Not only that, I am pretty sure that the beliefs that the policeman learned in his home, that made him a racist, were not simply influenced by his parents, but it is very likely that they have run in his family for generations because no one ever had the courage raise up and break that generational curse of inequality, and injustice for all children of racial discrimination.
If you join me in seeking second order changes, we must talk about parents who teach their children that we are all members of one family, the family of God. We have the same Creator who created us all equally. We all carry the same blood. We must see families sheltering people with cultural or ethnic differences that allow for breaking barriers of all kind of inequality.
Second order changes begin in churches. Yes, churches, because despite all the knowledge we have about racism, we continue to struggle with divisions within religious circles that reflect the continuity of an unsolved problem. We must preach more about this matter. We need to teach more and confront injustice more.
Second order changes begin in schools. Schools that do not tolerate inequality, schools that look at all students equally and do not discriminate against the minority. I am talking about changes in people’s hearts, not just saying it.
Jesus exemplified these second order changes when he sat down to talk to the Samaritan woman, breaking the paradigms that existed in his society regarding this ethnic group. He did not care what other people might say, nor cared about his reputation. He simply challenged existing beliefs about inequality and joined those who say: “I can’t breathe.” The change that Jesus brought was so influential back in his day that many Samaritans followed him and his disciples learned to see marginalized people in a different way.
Readily, he healed Gentiles and praised their faith (Matthew 8: 5-13; 15: 22-28) and taught his church to do the same (Acts 10-11). The apostle Paul’s ministry was intended for the Gentiles. The inclusiveness of Jesus’ message is summed up in Galatians 3:28: “There is no longer Jew or Greek, slave or free, man or woman, but you are all one in Christ Jesus.”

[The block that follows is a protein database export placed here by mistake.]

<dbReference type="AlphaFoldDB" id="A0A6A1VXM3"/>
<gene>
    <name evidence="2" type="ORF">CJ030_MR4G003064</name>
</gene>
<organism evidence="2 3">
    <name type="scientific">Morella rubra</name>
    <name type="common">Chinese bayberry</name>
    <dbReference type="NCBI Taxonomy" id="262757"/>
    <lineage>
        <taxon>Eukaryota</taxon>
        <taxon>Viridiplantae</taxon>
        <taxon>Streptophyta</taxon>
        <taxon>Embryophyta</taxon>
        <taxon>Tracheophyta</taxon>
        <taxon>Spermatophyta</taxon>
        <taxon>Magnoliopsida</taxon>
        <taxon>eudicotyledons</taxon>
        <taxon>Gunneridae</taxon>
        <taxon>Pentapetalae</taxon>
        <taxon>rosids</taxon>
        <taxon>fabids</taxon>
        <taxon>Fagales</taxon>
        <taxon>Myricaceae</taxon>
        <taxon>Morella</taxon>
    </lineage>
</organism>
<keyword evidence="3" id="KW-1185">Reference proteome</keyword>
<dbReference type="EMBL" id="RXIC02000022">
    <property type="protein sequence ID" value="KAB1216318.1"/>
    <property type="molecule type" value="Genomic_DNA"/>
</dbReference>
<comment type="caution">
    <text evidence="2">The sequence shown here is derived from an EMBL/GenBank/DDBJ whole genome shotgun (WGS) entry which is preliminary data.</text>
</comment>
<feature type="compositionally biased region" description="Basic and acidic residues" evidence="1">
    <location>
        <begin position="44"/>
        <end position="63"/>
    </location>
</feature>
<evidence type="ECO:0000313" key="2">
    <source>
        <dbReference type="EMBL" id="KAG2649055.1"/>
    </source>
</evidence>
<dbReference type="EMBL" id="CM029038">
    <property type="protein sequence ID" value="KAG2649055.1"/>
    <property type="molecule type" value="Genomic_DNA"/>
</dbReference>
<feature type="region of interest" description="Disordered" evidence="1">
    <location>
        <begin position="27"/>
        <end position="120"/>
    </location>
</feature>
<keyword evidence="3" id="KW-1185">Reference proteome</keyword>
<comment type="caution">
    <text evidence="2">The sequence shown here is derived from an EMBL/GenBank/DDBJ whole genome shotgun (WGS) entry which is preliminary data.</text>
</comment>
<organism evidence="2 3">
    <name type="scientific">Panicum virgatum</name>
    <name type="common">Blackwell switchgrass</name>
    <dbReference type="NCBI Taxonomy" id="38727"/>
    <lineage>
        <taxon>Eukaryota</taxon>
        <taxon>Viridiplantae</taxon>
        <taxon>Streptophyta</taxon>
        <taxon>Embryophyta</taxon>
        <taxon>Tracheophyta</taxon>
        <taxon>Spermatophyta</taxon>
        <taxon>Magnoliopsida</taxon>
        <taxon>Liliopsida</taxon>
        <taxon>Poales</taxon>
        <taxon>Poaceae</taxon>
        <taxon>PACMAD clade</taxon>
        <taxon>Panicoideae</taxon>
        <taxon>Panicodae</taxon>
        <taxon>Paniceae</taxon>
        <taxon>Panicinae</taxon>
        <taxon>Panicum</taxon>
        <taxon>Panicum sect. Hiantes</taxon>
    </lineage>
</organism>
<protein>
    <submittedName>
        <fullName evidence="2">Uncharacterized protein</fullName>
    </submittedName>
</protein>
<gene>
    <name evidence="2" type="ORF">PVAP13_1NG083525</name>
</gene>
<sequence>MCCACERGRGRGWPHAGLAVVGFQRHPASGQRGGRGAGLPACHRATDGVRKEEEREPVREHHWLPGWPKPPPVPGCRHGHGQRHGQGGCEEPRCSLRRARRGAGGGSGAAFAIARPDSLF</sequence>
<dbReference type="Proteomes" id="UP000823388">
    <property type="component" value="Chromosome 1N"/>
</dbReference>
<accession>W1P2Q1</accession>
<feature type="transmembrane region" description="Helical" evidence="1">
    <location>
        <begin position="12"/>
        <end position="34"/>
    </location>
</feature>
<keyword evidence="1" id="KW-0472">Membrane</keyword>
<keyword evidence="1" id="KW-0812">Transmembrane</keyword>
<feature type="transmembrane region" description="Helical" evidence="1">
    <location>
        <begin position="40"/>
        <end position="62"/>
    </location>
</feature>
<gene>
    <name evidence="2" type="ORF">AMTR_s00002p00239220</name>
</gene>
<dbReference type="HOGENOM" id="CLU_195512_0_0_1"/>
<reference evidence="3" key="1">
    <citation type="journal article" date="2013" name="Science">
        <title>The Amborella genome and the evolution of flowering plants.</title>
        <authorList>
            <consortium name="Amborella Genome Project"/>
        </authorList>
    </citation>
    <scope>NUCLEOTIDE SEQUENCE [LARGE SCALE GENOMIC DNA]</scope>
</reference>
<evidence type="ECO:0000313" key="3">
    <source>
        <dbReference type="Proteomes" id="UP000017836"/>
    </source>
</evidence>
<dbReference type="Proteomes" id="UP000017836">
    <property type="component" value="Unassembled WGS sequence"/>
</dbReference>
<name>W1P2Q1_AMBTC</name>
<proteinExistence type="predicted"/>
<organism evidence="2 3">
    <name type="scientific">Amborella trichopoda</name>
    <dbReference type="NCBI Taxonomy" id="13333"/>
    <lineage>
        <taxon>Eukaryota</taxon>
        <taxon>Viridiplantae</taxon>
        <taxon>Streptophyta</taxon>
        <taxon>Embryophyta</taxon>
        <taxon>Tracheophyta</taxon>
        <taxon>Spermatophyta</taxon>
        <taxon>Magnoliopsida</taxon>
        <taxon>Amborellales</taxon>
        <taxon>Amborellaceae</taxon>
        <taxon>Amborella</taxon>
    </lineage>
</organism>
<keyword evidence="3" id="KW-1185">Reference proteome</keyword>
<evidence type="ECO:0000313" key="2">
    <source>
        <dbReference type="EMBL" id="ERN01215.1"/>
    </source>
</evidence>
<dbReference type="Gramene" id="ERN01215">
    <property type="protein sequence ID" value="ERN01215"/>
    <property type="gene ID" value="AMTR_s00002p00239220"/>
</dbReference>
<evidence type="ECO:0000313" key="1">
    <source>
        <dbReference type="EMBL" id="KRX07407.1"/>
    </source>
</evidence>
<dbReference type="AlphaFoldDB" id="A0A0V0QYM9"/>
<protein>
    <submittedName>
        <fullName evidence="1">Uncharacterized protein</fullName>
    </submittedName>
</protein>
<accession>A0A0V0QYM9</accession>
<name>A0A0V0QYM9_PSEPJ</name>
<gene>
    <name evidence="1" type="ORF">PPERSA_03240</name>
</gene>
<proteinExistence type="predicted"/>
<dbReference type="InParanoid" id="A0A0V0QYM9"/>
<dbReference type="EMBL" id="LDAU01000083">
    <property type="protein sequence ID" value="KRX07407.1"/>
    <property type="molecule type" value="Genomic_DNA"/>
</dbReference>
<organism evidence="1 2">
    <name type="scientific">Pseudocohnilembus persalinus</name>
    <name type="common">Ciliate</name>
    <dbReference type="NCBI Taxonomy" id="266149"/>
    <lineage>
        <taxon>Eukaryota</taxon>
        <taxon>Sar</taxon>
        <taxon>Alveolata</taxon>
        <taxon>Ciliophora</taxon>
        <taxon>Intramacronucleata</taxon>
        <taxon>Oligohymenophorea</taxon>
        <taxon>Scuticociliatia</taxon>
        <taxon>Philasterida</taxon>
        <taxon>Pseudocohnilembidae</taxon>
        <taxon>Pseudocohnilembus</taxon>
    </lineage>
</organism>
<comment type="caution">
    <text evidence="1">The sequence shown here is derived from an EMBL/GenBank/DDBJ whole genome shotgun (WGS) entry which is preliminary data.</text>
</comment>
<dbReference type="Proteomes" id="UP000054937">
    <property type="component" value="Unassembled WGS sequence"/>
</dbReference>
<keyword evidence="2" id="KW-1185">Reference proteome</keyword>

Sadly, many have distorted the teachings of the Bible to try to justify human fear and prejudice. The “curse of Ham” is considered by some as an excuse for hating Africa-descended people. Others insist that Jews were responsible for Jesus’ death and deserve to be scorned by us. Both views are evidently false. The Bible tells us that God’s judgment is not based on appearances, but on what is within man (1 Samuel 16: 7), and those who judge according to appearances do so with iniquitous intentions (James 2: 4). Instead, we should treat each other with love (James 2: 8), regardless of ethnicity (Acts 10: 34-35) and social position (James 2: 1-5). Christian love denies all prejudice and the Bible condemns racism.
I challenge you to raise your voice and join many who try to say “I can’t breathe” with tears in their eyes. The same way that Abel’s blood cried out to God from the ground, the iniquitous acts of injustice and inequality continue to cry out before the throne of grace for justice and equity. One day, God will do justice and bring revenge.
The question I am asking you is: whose side will you be on? Will you be on the side of those who broke the paradigms to join the voice of the marginalized and those who suffered, or will you just let yourself be carried away by the humanist current that tries to justify human indolence? Raise your voice today and join those who say: “I can’t breathe.” Please share with me in the comment below the solution that you propose to this chronic problem. We need to work together to eradicate all types of racism.